Prevalence of Clostridium difficile in Uncooked Ground Meat Products
from Pittsburgh, Pennsylvania
Scott R. Curry, Jane W. Marsh, Jessica L. Schlackman, and Lee H. Harrison
Infectious Diseases Epidemiology Research Unit, Division of Infectious Diseases, University of Pittsburgh School of Medicine, and Department of Epidemiology, Graduate
School of Public Health, University of Pittsburgh, Pittsburgh, Pennsylvania, USA
The prevalence of Clostridium difficile in retail meat samples has varied widely. The food supply may be a source for C. difficile
infections. A total of 102 ground meat and sausage samples from 3 grocers in Pittsburgh, PA, were cultured for C. difficile. Brand
were positive for C. difficile; both were pork sausage from brand A from the same processing facility (facility A). On subsequent
C. difficile. The isolates recovered were inferred ribotype 078, comprising 6 genotypes. The prevalence of C. difficile in retail
14–16, 18–20, 22, 23). The C. difficile strains recovered in these
are commonly encountered in human outbreaks of C. difficile in-
CDI and the food supply has been made (6, 18). Recent evidence
suggests either that some C. difficile strains are widespread in the
food supply or that laboratory contamination led to overestima-
tion of the prevalence of C. difficile in some studies (13, 21).
We performed a study of C. difficile prevalence in raw retail
ground meats in grocery stores in the Pittsburgh, PA, area. Mul-
tilocus variable-number tandem-repeat analysis (MLVA), a
difficile isolated from food products and to determine the genetic
relatedness between C. difficile isolates recovered from food and
isolates associated with human CDI.
International Conference on the Molecular Biology and Patho-
genesis of the Clostridia [ClosPath 2011], Ames, IA, 28 October
he prevalence of Clostridium difficile contamination of food
products has varied widely, ranging from 0 to 42% (3, 5–10,
MATERIALS AND METHODS
Sampling scheme. We performed a convenience sampling of 102 raw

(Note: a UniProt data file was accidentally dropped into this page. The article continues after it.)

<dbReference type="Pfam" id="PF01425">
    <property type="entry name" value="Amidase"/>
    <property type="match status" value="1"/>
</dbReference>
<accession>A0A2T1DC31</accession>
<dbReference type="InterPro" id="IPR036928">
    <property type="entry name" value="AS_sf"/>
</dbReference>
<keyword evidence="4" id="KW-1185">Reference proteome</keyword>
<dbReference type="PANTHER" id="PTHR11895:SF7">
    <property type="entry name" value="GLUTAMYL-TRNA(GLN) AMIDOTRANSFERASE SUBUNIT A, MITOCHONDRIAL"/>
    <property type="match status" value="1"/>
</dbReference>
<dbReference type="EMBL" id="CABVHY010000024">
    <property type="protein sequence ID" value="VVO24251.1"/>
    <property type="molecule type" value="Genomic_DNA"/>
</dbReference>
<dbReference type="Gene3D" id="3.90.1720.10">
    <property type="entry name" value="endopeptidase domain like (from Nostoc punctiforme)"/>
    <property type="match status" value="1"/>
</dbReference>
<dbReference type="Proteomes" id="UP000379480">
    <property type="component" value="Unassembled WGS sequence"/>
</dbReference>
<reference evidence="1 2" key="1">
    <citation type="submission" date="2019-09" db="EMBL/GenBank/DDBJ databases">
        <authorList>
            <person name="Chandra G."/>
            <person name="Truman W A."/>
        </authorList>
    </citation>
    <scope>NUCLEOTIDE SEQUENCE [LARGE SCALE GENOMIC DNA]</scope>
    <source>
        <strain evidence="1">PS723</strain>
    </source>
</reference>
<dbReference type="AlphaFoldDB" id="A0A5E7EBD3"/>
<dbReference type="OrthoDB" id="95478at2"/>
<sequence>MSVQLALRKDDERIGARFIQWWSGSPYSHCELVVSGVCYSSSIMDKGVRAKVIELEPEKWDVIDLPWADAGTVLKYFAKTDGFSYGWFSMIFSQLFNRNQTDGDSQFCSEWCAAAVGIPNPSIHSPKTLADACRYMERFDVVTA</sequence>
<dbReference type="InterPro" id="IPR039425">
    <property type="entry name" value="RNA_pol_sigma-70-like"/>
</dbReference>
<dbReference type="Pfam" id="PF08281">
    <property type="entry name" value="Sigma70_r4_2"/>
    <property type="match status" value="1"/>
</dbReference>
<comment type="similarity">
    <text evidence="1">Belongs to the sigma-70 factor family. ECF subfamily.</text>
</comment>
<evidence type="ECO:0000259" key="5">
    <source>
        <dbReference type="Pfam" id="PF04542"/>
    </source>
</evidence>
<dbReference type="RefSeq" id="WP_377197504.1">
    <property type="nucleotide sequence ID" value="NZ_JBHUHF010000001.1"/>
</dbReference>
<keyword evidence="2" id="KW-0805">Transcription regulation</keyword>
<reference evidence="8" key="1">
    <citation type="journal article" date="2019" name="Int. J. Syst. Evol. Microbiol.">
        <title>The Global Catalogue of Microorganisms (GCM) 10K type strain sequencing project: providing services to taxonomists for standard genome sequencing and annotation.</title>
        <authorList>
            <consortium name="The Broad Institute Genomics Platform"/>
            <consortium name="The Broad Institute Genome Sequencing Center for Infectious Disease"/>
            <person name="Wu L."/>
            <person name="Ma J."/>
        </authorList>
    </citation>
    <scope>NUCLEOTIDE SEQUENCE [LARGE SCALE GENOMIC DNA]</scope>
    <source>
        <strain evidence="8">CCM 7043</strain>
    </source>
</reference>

initial sampling were purchased between 23 February and 28 April 2011.
Items purchased included samples of all available deli counter ground
aging until the time of sampling. Where available, the USDA establish-
ment number identifying the facility of origin for each product was
recorded. Cultures were performed before the sell-by date for each pack-
aged item. Based on the results of the initial sampling, all available brand
Microbiological methods. Broth enrichment cultures were per-
formed for all samples as follows: 10 g meat was aseptically transferred to
100 ml cycloserine (500 mg/liter)-cefoxitin (15.5 mg/liter)-mannitol
broth with 0.1% taurocholate and 0.5% lysozyme (CCMB-TAL) in
120-ml sterile specimen containers (Starplex Scientific, Etobicoke, On-
tario, Canada) and incubated anaerobically at 37°C for 5 days in an an-
aerobic chamber (Coy Labs, Grass Lake, MI). The CCMB-TAL was not
allow for reduction of the liquid medium by exchange with the chamber
atmosphere. Visibly fermented samples were subcultured to prereduced
lin Lakes, NJ) and further subcultured to SBA until pure. Colony mor-
phologies on SBA that were consistent with C. difficile were confirmed
10-g meat sample spiked with 10 ?l of strain CD41 spore stock (?105
CFU) served as a positive control for every 8 samples processed. In addi-
tion, a CCMB-TAL medium negative control of 100 ml was included for
every 8 samples processed.
C. difficile isolates were stored in chopped meat broth (Anaerobe Sys-
tems, Morgan Hill, CA). Genomic DNA was extracted after 48 hours of
0.1% taurocholate (BHIYT) using an automated magnetic bead extrac-
tion platform (NucliSens easyMag; bioMérieux, Durham, NC).
MLVA and tcdC genotyping were performed for all isolates (12). The
tcdC genotype for each isolate was used to infer the ribotype (4). Because
two MLVA tandem-repeat loci (CDR4 and CDR5) are absent in inferred
ference (STRD) was calculated using only MLVA loci CDR6, CDR9,
lished alleles, with the exception that genotype A/A1 has been renamed
site (http://www.pubmlst.org/cdifficile). All isolates with a tcdC genotype
were presumed to be toxigenic.
isolates collected between 2001 and 2009 from CDI patients and asymp-
tomatic carriers at our institution, including 67 isolates originating from
community-acquired, community-onset CDI patients diagnosed be-
tween January and June 2011. Food and UPMC clinical isolates were
considered highly related if the STRD was ?2 (11).
Received 13 March 2012 Accepted 4 April 2012
Published ahead of print 13 April 2012
Address correspondence to Scott R. Curry, email@example.com.
Copyright © 2012, American Society for Microbiology. All Rights Reserved.
June 2012 Volume 78 Number 12 Applied and Environmental Microbiologyp. 4183–4186aem.asm.org